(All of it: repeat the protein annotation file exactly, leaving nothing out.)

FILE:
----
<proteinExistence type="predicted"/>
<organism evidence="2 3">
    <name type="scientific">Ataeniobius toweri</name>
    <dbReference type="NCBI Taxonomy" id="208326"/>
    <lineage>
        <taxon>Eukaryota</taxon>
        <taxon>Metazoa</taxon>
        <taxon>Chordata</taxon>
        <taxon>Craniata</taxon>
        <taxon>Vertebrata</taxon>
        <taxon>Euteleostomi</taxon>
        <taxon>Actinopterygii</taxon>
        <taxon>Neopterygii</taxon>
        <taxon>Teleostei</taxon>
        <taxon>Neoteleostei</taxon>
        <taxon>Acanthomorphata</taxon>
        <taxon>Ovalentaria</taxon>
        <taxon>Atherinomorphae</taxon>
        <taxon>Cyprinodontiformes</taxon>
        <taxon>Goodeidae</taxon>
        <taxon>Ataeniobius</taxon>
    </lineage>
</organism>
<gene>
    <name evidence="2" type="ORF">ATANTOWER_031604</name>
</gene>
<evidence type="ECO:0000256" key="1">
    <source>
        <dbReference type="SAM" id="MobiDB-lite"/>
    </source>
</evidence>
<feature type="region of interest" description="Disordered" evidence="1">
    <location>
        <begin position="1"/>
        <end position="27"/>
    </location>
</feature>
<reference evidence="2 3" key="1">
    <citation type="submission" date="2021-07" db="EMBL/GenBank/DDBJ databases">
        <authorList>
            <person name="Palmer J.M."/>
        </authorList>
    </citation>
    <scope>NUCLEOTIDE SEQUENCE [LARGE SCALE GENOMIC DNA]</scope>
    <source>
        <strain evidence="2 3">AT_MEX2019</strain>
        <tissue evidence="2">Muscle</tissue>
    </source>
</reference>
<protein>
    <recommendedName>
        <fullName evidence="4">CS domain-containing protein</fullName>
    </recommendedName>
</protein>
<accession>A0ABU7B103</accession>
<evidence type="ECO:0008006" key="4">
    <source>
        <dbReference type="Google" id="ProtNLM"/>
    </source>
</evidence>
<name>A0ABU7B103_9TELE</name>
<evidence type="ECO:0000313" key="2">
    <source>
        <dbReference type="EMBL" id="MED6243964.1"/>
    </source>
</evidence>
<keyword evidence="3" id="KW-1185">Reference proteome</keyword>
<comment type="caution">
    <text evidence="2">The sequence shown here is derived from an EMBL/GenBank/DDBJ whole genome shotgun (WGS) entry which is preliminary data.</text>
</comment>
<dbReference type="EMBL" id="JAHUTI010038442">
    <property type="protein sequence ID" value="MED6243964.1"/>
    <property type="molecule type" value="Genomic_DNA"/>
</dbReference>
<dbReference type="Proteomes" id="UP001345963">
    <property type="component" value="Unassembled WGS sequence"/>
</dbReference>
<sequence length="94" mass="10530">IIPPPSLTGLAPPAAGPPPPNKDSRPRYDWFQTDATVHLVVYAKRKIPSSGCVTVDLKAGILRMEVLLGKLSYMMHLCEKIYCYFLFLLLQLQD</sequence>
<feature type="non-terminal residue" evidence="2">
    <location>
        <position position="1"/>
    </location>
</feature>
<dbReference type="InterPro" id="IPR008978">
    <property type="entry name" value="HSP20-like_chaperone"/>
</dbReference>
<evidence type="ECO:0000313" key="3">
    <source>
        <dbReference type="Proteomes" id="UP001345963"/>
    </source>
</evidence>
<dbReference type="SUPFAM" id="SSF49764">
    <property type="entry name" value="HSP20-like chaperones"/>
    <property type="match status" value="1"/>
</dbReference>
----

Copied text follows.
<proteinExistence type="predicted"/>
<organism evidence="2 3">
    <name type="scientific">Ataeniobius toweri</name>
    <dbReference type="NCBI Taxonomy" id="208326"/>
    <lineage>
        <taxon>Eukaryota</taxon>
        <taxon>Metazoa</taxon>
        <taxon>Chordata</taxon>
        <taxon>Craniata</taxon>
        <taxon>Vertebrata</taxon>
        <taxon>Euteleostomi</taxon>
        <taxon>Actinopterygii</taxon>
        <taxon>Neopterygii</taxon>
        <taxon>Teleostei</taxon>
        <taxon>Neoteleostei</taxon>
        <taxon>Acanthomorphata</taxon>
        <taxon>Ovalentaria</taxon>
        <taxon>Atherinomorphae</taxon>
        <taxon>Cyprinodontiformes</taxon>
        <taxon>Goodeidae</taxon>
        <taxon>Ataeniobius</taxon>
    </lineage>
</organism>
<gene>
    <name evidence="2" type="ORF">ATANTOWER_031604</name>
</gene>
<evidence type="ECO:0000256" key="1">
    <source>
        <dbReference type="SAM" id="MobiDB-lite"/>
    </source>
</evidence>
<feature type="region of interest" description="Disordered" evidence="1">
    <location>
        <begin position="1"/>
        <end position="27"/>
    </location>
</feature>
<reference evidence="2 3" key="1">
    <citation type="submission" date="2021-07" db="EMBL/GenBank/DDBJ databases">
        <authorList>
            <person name="Palmer J.M."/>
        </authorList>
    </citation>
    <scope>NUCLEOTIDE SEQUENCE [LARGE SCALE GENOMIC DNA]</scope>
    <source>
        <strain evidence="2 3">AT_MEX2019</strain>
        <tissue evidence="2">Muscle</tissue>
    </source>
</reference>
<protein>
    <recommendedName>
        <fullName evidence="4">CS domain-containing protein</fullName>
    </recommendedName>
</protein>
<accession>A0ABU7B103</accession>
<evidence type="ECO:0008006" key="4">
    <source>
        <dbReference type="Google" id="ProtNLM"/>
    </source>
</evidence>
<name>A0ABU7B103_9TELE</name>
<evidence type="ECO:0000313" key="2">
    <source>
        <dbReference type="EMBL" id="MED6243964.1"/>
    </source>
</evidence>
<keyword evidence="3" id="KW-1185">Reference proteome</keyword>
<comment type="caution">
    <text evidence="2">The sequence shown here is derived from an EMBL/GenBank/DDBJ whole genome shotgun (WGS) entry which is preliminary data.</text>
</comment>
<dbReference type="EMBL" id="JAHUTI010038442">
    <property type="protein sequence ID" value="MED6243964.1"/>
    <property type="molecule type" value="Genomic_DNA"/>
</dbReference>
<dbReference type="Proteomes" id="UP001345963">
    <property type="component" value="Unassembled WGS sequence"/>
</dbReference>
<sequence length="94" mass="10530">IIPPPSLTGLAPPAAGPPPPNKDSRPRYDWFQTDATVHLVVYAKRKIPSSGCVTVDLKAGILRMEVLLGKLSYMMHLCEKIYCYFLFLLLQLQD</sequence>
<feature type="non-terminal residue" evidence="2">
    <location>
        <position position="1"/>
    </location>
</feature>
<dbReference type="InterPro" id="IPR008978">
    <property type="entry name" value="HSP20-like_chaperone"/>
</dbReference>
<evidence type="ECO:0000313" key="3">
    <source>
        <dbReference type="Proteomes" id="UP001345963"/>
    </source>
</evidence>
<dbReference type="SUPFAM" id="SSF49764">
    <property type="entry name" value="HSP20-like chaperones"/>
    <property type="match status" value="1"/>
</dbReference>